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Forging unity through bridging knowledge gap

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Forging unity through bridging knowledge gap

Joint institutions and dialogue platforms have contributed to building mutual trust and confidence within the Nile Basin, writes Henry Lutaaya

Rwanda minister of water Vicent Bireete hlds one of the knowledge materials

Rwanda minister of water Vicent Bireete hlds one of the knowledge materials

The air of suspicion and tension that once threatened Nile Basin relations, is slowly being replaced by open, candid and friendly talks that go beyond the strict spheres of trans-boundary nature, according to Dr. Callist Tindimugaya, a Commissioner for Water Resources Planning and Regulation in Uganda’s Ministry of Water and Environment.

“NBI [the Nile Basin Initiative] has done a lot to bring countries together so that they can talk on a common ground. First of all, people didn’t know each other. You’d find Ugandans seated alone, Kenyans seated alone. But over the years, the interaction among teams increased.”

He adds that through organising regular meetings, technocrats and experts have formed lasting bonds in the course of discussing matters of common interest.

“Sometimes you’d call a friend [from another member country] and say we are working on irrigation, have you developed a policy, then the person could say yes, and they could share with me,” says Dr. Tindimugaya.

The regular interactions between teams of experts from member countries have allowed for countries to replicate developments in the water sector by simply discussing with colleagues, Tindimugaya says.

“NBI created many platforms for shared learning. Sometimes, when you have different information, you tend to believe that someone is deceiving you. But when you’re discussing reports that have covered the whole basin, you realise that you now know the basin beyond your national boundaries. Then you realise you have a lot in common. You tend to realise that you cannot address a problem as a country without involving the others.”

Building a knowledge base

Through numerous studies and surveys, skills development programmes and outreach activities, the region has made itself an unparalleled hub of knowledge and information about the Nile Basin, not found anywhere else in the world.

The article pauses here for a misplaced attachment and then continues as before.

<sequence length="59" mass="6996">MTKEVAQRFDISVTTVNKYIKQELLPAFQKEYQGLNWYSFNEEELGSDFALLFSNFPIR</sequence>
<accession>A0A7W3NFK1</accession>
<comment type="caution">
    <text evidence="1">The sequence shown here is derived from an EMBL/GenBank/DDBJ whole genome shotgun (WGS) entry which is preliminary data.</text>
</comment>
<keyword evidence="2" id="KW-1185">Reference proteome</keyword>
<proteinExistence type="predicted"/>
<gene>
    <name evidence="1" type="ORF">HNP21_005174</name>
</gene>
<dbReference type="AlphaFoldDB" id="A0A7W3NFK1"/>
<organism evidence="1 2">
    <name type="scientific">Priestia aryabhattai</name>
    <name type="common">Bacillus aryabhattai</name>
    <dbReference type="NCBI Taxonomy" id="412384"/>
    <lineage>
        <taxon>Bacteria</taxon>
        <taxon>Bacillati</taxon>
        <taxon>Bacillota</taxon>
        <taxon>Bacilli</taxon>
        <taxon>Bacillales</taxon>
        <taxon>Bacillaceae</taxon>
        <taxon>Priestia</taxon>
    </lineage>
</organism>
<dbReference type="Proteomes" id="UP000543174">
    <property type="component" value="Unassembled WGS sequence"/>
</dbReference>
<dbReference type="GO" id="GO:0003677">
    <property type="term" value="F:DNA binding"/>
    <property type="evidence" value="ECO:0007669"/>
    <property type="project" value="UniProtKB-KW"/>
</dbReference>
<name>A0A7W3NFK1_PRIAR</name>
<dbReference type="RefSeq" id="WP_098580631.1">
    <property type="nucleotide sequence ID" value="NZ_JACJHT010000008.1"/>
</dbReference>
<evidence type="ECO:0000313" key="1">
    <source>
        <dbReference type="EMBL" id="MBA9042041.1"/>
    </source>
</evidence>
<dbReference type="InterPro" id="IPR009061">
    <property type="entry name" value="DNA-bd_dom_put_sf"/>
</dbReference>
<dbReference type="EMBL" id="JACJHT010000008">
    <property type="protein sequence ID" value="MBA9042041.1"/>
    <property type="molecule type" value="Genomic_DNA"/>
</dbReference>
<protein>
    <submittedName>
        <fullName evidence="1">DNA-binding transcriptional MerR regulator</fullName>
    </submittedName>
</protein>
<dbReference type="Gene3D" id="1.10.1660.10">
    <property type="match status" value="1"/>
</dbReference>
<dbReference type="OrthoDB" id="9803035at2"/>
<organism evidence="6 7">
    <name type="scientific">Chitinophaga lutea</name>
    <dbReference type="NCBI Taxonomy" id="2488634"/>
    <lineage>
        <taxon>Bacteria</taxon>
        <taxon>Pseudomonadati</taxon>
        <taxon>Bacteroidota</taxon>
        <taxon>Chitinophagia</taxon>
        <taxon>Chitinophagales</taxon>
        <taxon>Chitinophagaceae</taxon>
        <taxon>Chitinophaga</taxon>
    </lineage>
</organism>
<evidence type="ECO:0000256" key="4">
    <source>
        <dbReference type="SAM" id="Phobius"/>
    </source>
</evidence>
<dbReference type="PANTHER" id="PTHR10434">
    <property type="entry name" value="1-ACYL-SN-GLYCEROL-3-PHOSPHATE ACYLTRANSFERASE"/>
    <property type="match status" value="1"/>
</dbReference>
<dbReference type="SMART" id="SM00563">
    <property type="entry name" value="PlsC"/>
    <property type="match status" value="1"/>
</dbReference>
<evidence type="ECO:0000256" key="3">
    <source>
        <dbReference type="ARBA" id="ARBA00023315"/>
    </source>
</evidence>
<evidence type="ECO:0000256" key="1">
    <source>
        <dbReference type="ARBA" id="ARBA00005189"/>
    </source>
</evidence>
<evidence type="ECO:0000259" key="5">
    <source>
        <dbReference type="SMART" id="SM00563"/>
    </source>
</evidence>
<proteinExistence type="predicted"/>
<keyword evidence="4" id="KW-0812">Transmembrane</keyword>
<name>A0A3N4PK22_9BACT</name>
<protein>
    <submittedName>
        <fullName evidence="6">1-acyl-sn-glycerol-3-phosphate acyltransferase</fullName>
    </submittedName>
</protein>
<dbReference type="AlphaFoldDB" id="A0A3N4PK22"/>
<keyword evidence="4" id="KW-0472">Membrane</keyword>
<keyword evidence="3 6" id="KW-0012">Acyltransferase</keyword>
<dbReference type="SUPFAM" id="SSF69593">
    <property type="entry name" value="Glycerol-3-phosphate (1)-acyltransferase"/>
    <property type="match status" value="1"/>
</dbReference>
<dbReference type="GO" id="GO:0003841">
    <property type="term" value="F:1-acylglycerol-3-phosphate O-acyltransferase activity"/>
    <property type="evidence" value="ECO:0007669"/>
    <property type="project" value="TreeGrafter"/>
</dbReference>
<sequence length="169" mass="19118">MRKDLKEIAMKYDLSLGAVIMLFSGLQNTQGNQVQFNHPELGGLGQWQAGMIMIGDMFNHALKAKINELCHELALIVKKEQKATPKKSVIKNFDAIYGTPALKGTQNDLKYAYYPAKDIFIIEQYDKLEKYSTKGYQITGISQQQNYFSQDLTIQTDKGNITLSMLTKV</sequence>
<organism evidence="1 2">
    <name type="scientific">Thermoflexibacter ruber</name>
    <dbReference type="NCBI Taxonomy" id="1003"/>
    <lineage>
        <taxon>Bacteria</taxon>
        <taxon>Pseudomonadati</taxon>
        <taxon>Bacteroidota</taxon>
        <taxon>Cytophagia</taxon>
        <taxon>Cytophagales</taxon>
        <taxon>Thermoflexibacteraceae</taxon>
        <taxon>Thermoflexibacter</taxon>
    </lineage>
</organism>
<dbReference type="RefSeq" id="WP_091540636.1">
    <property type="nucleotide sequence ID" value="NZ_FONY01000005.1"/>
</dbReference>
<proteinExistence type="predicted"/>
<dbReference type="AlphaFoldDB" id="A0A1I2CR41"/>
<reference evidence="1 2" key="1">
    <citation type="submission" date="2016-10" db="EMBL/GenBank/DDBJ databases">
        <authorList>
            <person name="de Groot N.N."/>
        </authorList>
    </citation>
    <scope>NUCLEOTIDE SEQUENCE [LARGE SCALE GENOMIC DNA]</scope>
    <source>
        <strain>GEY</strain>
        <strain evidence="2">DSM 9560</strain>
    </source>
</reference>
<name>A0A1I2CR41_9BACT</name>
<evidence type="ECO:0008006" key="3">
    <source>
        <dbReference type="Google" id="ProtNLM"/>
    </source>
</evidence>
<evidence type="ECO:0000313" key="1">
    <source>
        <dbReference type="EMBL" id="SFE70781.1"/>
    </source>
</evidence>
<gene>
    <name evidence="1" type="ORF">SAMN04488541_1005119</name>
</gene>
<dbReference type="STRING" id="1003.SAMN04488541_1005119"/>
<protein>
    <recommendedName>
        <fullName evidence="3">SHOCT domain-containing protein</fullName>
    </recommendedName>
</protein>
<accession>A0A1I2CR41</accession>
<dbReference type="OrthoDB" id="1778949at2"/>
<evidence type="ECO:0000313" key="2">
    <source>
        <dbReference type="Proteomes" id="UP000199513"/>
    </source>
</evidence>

Thanks to the Nile Basin Initiative, some 30,000 people have also been trained to improve the region’s ability to manage the Basin. In addition, the Cooperation’s three arms have ammassed a mind-boggling10,000 knowledge products. This includes an Atlas for the entire Nile Basin.

This work has been underpinned by the development of numerous strategies that have advanced Member States’ shared goals.

And by organising a bi-annual Nile Basin Development Forum, for example, NBI has provided greater opportunities for more open discussions of the challenges, opportunities facing member countries of the basin by scientists, policy makers and the civil society.

Leveraging capacities

Dr. Tindimugaya observes that huge disparities in knowledge that existed between member countries, prevented teams from sharing.

“When we started, some countries were highly experienced and others were at lower level and you know when you get people who are at different level of understanding, others will fear that may be what I am going to say will expose my ignorance. Now you find that people are talking at the same level. Of course disparities will remain but when you’re discussing an issue, all countries will be able to discuss the same issue,” stresses the expert.

In order to address the disparities, NBI sought organised knowledge sharing and skills development programmes for representatives seconded by member countries. These skills have greatly helped boost the knowledge and confidence of experts.

Talking to an expert:

In an interview with Eng. Sowed Sewagudde, a principle water officer in charge of transboundary water affairs Ministry of Water and Environment, under the Directorate of Water Development in Uganda, he explains how the NBI has helped to bridge the knowledge gap and the benefits that have come along with capacity development.

How has NBI contributed in bridging the knowledge gap between countries?

NBI has been very instrumental in building the knowledge gap. To start with, they have developed analytical tools that are aimed at creating equal capacity within countries so that when countries go for negotiations, they are able to speak at the same level. Previously, we used to have a scenario where some of the countries were technically more advanced in terms of the analysis or understanding of resources and yet others didn’t have the technical capacity.

This meant that when you were discussing, you would have a skewed kind of discussion in which some partner countries could not articulate their interests very well, given the fact that they were lacking in capacity to do an analytical understanding of the resource base.

In an interview with Eng. Sewagudde, besides training technocrats, NBI has reached out to the community by creating awareness about different undertakings.

“NBI has had a number of awareness campaigns. Sometimes this is done at the regional level, and sometimes at the country level, where countries organise workshops to sensitise people about NBI’s on-going activities.

“We’ve been able to reach ordinary people, especially in areas where NBI has had investment projects. For example, for the Sio-Malaba Malakisi area, NBI supported communities to undertake some livelihood improvement projects using water resources as an input.”



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